When a new athlete joins mid-season, it can be intimidating to suddenly be a part of a team that essentially has a secret language. A team’s rituals, from mantras to cheers to snacks to game day attire, can be tricky for a new athlete to navigate, especially if that athlete is also new to the school. Designate one person on the team to be ‘in charge’ of helping new athletes figure out all of the team rituals and routines so that they don’t feel left out.
Check in on rituals regularly
As we mentioned earlier, rituals are a great way for a team to bond and feel closer, but they can also have negative repercussions. Having each athlete be in charge of making a post-game snack may start to feel like a burden and team mantras may start feeling more critical than motivational if the season isn’t going well. Keep a dialogue open about your current rituals and be open to them changing as the team evolves.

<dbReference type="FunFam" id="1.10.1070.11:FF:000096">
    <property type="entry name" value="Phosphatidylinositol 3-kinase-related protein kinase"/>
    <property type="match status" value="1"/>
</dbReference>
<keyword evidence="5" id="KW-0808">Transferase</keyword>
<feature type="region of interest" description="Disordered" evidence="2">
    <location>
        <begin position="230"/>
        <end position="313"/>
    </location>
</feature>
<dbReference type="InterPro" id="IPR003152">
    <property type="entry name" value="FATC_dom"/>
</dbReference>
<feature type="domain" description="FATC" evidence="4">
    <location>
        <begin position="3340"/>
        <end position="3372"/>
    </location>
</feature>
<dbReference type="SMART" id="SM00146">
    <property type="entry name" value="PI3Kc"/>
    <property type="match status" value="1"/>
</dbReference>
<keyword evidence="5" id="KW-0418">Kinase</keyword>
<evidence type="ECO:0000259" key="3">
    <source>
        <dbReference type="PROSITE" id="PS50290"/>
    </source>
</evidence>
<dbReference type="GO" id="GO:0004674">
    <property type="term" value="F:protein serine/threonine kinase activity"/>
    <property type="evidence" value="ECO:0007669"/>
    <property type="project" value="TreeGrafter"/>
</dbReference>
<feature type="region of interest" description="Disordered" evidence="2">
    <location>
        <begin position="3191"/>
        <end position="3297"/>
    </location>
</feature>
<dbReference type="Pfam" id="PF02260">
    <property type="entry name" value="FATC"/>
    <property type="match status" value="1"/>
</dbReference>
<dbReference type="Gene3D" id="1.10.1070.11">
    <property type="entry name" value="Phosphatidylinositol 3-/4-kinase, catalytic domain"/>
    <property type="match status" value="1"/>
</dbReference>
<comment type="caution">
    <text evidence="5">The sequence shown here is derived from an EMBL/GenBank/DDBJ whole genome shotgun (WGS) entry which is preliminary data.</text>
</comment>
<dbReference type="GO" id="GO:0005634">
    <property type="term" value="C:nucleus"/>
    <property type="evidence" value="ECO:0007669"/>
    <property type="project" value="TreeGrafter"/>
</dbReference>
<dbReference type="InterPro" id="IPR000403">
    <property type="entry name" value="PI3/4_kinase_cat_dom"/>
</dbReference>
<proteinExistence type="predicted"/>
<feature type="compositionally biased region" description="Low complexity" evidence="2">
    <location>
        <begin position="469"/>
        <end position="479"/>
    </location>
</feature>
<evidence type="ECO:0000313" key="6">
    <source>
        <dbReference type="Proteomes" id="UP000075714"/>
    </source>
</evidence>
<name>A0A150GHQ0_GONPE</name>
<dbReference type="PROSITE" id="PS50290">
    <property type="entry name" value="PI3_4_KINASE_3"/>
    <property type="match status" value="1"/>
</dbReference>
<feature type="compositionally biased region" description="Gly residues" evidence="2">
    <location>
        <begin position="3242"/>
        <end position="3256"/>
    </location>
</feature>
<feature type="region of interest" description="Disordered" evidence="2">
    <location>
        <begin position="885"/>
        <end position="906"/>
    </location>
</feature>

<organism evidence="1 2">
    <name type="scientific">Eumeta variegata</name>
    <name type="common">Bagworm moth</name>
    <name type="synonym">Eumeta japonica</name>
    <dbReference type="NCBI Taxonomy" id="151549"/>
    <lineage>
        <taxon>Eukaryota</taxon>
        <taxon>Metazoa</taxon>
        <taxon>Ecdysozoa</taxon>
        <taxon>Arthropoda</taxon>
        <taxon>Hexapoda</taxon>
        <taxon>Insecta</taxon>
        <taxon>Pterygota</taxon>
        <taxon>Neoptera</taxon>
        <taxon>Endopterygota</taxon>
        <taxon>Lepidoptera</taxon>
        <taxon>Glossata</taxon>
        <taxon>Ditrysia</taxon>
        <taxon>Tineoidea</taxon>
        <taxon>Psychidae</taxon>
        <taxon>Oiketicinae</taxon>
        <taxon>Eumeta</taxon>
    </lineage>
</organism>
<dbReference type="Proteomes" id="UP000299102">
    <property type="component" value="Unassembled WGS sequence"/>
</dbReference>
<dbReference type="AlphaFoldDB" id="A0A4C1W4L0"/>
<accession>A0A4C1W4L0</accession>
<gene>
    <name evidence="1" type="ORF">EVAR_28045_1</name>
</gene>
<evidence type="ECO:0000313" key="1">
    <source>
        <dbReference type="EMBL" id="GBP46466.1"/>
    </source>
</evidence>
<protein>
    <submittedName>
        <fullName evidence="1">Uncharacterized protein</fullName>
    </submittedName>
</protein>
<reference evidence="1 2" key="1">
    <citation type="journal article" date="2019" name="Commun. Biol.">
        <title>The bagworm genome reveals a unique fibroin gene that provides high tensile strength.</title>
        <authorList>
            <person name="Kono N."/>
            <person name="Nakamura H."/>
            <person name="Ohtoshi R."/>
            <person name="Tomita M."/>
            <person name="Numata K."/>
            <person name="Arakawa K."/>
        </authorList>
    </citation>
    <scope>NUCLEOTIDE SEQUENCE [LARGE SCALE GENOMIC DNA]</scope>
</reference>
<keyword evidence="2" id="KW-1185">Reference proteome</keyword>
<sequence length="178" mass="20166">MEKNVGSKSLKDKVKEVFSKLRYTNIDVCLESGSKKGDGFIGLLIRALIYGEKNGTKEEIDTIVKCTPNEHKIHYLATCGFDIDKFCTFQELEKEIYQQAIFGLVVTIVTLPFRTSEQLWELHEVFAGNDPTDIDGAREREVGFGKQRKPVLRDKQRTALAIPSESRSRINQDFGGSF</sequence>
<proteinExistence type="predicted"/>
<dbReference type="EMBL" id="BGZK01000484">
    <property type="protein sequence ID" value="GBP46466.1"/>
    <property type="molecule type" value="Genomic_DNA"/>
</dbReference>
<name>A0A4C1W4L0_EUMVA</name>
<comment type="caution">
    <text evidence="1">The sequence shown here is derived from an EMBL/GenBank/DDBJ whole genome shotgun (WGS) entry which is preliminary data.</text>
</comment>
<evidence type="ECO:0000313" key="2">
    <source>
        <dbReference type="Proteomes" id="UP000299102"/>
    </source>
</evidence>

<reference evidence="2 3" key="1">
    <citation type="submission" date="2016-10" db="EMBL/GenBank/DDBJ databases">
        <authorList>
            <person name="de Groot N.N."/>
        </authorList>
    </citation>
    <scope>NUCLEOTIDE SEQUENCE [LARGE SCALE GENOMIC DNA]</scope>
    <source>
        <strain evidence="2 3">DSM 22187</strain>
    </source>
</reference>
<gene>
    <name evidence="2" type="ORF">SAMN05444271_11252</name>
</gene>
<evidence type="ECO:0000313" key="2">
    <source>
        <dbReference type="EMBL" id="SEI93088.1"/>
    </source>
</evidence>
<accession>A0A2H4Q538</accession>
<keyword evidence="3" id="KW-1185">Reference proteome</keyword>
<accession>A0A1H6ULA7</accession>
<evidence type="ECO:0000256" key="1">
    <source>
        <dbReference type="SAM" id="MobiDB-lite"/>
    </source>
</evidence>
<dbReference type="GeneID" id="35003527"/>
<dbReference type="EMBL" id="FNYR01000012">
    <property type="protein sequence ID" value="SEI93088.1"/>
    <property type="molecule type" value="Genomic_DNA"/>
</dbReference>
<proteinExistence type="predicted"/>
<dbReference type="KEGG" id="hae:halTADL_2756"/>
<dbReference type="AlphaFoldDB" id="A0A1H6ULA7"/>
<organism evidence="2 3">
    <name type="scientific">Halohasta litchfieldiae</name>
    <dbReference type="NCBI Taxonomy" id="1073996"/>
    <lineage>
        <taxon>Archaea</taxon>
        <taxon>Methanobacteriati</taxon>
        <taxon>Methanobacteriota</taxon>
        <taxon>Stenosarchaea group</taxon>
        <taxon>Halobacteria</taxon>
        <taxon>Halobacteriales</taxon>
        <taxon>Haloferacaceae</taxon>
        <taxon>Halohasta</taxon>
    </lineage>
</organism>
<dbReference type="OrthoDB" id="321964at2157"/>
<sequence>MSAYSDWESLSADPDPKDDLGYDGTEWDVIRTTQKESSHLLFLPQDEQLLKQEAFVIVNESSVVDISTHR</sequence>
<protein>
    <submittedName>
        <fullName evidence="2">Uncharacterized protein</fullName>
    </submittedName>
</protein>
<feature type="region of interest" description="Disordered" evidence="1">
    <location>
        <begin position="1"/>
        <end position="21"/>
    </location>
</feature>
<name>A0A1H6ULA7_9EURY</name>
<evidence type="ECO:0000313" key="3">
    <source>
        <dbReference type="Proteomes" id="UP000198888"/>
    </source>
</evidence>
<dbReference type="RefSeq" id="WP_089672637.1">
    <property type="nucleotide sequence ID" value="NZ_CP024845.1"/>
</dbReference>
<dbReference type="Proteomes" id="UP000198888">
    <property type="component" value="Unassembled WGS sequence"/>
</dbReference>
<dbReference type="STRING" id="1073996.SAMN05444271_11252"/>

Plan a post-season ritual early in the season
Often, we celebrate wins at nationals and or states, but rarely do we celebrate simply living up to our mantra of ‘finish with a smile’ at every race. Early in the season, come up with a ritual that you’ll use to close out the season, whether that’s a team party, a huddle where you all share your highlights of the season, or an email or text group that helps everyone stay in touch during the off-season. Otherwise, players may leave feeling a lack of closure on the season, and it can feel like a letdown rather than a natural break between seasons.
Establishing healthy, strong team rituals is a great way to improve a team’s sense of camaraderie, but the rituals should be carefully considered and regularly revisited to ensure that they are healthy (both physically and mentally), and that everyone feels included rather than alienated.